Wind, Solar Prices Set to Plummet. Small Nukes, Not so Much

November 19, 2022

Utility Dive:

Wind and solar paired with battery storage is in the $20/MWh to $30/MWh range, making them competitive with natural gas-fired generation, said Matt Pawlowski, NextEra Energy Resources executive director of business management and regulatory affairs.

Later this decade, with the IRA, NextEra expects wind coupled with a 4-hour battery system will cost $14/MWh to $21/MWh, according to a Nov. 4 company presentation. Solar with batteries will cost $17/MWh to $24/MWh, the company estimates. An existing natural gas-fired power plant will cost $35/MWh to $47/MWh to operate, assuming gas is in the $4/million British thermal units to $5/MMBtu range, according to NextEra.

The prices for solar and batteries and wind and batteries are about 35% to 44% lower than cost estimates NextEra provided in a mid-June presentation before the IRA was released.

Although the IRA’s tax credits run for at least a decade, some of the law’s programs end sooner, Sam Walsh, Department of Energy general counsel, said.

“We have a once-in-a-lifetime set of incentives that are on the table. The biggest risk for ratepayers would be a failure to capitalize on that right now,” Walsh said. “Even for that 10-year tax credit window, the planning has to start now.”

Before the IRA, wind and solar were constrained by their cost-competitiveness, according to Farbes. Now, they are limited only by how fast they can be built, he said.

State utility regulators will need to change their resource planning practices, panelists said.

Instead of top-down load forecasting of modest load growth, regulators will need bottom-up forecasting to account for a pending surge in electric vehicle and building load, according to Farbes.

Since the late 2000s, load growth has been generally flat, Farbes said. However, the IRA could spur 3.1% annual load growth this decade, or about 30% growth by 2030, he said.

Electrified transportation could account for about 15% of electric demand in 2030, and electric heating could make up 5% of demand, according to the REPEAT Project modeling.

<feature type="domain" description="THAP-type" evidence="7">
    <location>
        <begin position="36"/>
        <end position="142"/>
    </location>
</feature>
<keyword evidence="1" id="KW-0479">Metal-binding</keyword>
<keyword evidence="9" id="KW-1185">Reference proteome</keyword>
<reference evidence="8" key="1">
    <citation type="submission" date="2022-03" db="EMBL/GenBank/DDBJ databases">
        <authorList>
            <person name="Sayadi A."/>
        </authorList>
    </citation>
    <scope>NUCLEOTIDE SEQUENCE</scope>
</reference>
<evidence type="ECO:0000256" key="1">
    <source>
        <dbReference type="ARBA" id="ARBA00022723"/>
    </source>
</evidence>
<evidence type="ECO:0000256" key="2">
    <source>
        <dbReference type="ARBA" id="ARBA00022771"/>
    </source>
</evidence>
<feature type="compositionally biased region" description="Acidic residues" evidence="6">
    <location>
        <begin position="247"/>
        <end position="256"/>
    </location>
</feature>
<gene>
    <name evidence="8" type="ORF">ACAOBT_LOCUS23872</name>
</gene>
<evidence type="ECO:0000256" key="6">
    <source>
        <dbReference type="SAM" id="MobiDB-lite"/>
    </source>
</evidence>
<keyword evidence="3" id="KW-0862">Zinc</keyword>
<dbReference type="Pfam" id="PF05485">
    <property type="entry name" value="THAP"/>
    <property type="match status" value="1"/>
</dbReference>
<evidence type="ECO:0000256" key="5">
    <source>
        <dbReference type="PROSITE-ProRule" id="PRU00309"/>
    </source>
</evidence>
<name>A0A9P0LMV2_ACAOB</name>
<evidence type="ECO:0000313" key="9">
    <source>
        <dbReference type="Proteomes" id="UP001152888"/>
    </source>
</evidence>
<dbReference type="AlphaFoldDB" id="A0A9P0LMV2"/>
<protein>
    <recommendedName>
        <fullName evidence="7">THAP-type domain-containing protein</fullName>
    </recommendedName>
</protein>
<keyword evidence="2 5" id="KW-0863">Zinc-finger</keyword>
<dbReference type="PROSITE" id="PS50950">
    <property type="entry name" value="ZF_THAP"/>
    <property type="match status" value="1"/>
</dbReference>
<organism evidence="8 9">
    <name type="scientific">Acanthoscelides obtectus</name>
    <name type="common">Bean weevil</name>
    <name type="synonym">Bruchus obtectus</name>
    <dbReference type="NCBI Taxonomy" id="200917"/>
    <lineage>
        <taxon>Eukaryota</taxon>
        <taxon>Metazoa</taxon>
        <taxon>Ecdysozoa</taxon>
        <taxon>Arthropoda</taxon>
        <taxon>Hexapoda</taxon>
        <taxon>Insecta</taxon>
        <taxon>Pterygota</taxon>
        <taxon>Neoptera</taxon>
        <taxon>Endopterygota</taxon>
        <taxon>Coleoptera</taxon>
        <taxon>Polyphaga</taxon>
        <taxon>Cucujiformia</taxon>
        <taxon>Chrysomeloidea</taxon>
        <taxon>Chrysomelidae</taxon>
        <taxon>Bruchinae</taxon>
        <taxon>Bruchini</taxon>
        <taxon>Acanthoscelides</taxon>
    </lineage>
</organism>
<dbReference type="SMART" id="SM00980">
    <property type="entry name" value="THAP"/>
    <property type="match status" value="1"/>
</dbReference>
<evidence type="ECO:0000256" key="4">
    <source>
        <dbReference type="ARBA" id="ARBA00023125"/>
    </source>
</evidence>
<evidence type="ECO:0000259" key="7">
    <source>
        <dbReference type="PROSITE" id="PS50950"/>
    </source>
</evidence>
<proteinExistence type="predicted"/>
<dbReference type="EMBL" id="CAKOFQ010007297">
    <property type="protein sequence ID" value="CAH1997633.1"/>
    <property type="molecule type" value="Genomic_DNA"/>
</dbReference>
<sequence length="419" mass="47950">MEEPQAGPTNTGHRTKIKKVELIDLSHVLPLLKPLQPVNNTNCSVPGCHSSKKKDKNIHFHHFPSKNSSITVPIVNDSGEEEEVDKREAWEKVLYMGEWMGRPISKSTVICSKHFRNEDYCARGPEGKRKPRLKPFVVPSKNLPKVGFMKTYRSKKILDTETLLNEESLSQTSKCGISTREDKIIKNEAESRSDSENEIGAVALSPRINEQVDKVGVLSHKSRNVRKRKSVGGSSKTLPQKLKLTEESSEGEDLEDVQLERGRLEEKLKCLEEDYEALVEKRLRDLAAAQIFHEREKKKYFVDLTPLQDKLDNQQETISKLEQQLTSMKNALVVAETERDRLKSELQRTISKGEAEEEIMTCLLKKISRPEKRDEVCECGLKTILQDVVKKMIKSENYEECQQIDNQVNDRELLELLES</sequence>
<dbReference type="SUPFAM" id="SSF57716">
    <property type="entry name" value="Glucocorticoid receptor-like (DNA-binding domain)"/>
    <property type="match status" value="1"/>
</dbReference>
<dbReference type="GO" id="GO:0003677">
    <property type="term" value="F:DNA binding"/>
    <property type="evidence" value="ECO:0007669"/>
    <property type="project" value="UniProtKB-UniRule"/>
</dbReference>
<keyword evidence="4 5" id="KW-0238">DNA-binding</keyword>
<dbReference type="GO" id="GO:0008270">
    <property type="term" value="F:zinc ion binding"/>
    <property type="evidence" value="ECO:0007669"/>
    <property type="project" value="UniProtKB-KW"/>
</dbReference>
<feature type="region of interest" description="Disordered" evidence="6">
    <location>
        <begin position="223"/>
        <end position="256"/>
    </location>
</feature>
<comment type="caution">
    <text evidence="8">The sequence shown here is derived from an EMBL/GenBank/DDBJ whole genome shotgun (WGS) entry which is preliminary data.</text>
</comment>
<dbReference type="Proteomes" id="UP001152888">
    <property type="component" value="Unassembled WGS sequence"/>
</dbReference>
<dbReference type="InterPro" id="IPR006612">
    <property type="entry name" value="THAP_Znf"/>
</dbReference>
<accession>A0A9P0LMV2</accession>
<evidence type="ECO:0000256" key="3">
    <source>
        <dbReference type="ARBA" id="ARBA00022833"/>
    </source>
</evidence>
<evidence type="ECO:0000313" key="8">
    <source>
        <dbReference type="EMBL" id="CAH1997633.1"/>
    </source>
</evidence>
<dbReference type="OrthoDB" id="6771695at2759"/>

Transmission may be the biggest limit on renewable energy development, even with the IRA, according to the panelists.

“It’s probably one of the largest obstacles to building more renewables on the grid,” Pawlowski said. “We’re already behind on transmission.”

The U.S. high-voltage transmission system needs to grow 2.3% a year, up from its 1% annual growth rate over the last decade, to meet the IRA’s potential, Farbes said.

Expanding transmission at its current pace would reduce potential wind and solar deployments by 50% and reduce its emissions reduction potential by 80%, he said.

Federal and state permitting as well as structural problems with the Federal Energy Regulatory Commission’s transmission planning and cost allocation rules are major challenges to building power lines, according to Walsh.

Pending transmission planning and interconnection reforms at FERC may help spur transmission development, he said.

Meanwhile:

Utility Dive:

  • Higher steel prices and interest rates are driving up the projected cost of energy from Utah Associated Municipal Power Systems’ planned 462 MW small modular reactor project, multiple municipal utilities have reported. 
  • Previous cost estimates were for the project to generate power at a price of $58/MWh, but at least one municipal power provider says project developers told it that prices could run $90/MWh to $100/MWh. The Utah project consists of a half dozen 77 MW reactors, being developed by NuScale, with the first expected online in 2029.
  • The rise in prices likely means the UAMPS project will not hit certain engineering, procurement and construction benchmarks allowing participants to renegotiate the price they pay or abandon the project, experts said.

“It was like a punch in the gut when they told us,” Scott Hughes, power manager for Hurricane City Power, said during the utility’s Oct. 5 board meeting. 

The Idaho Falls Power Board discussed the price increases at its October meeting, according to its minutes, and Washington City Power Department Director Rick Hansen told his board on Nov. 1 that the project will “probably fail” the economic competitive test. 

Costs of more than $58/MWh could allow participating utilities to abandon or renegotiate the terms of the CFPP.

Hughes explained to the Hurricane City Power Board that the new cost projections take into account approximately 30% in savings through the Inflation Reduction Act, which includes billions in tax credits to support clean energy projects. Otherwise, the project cost could be $120/MWh, he said.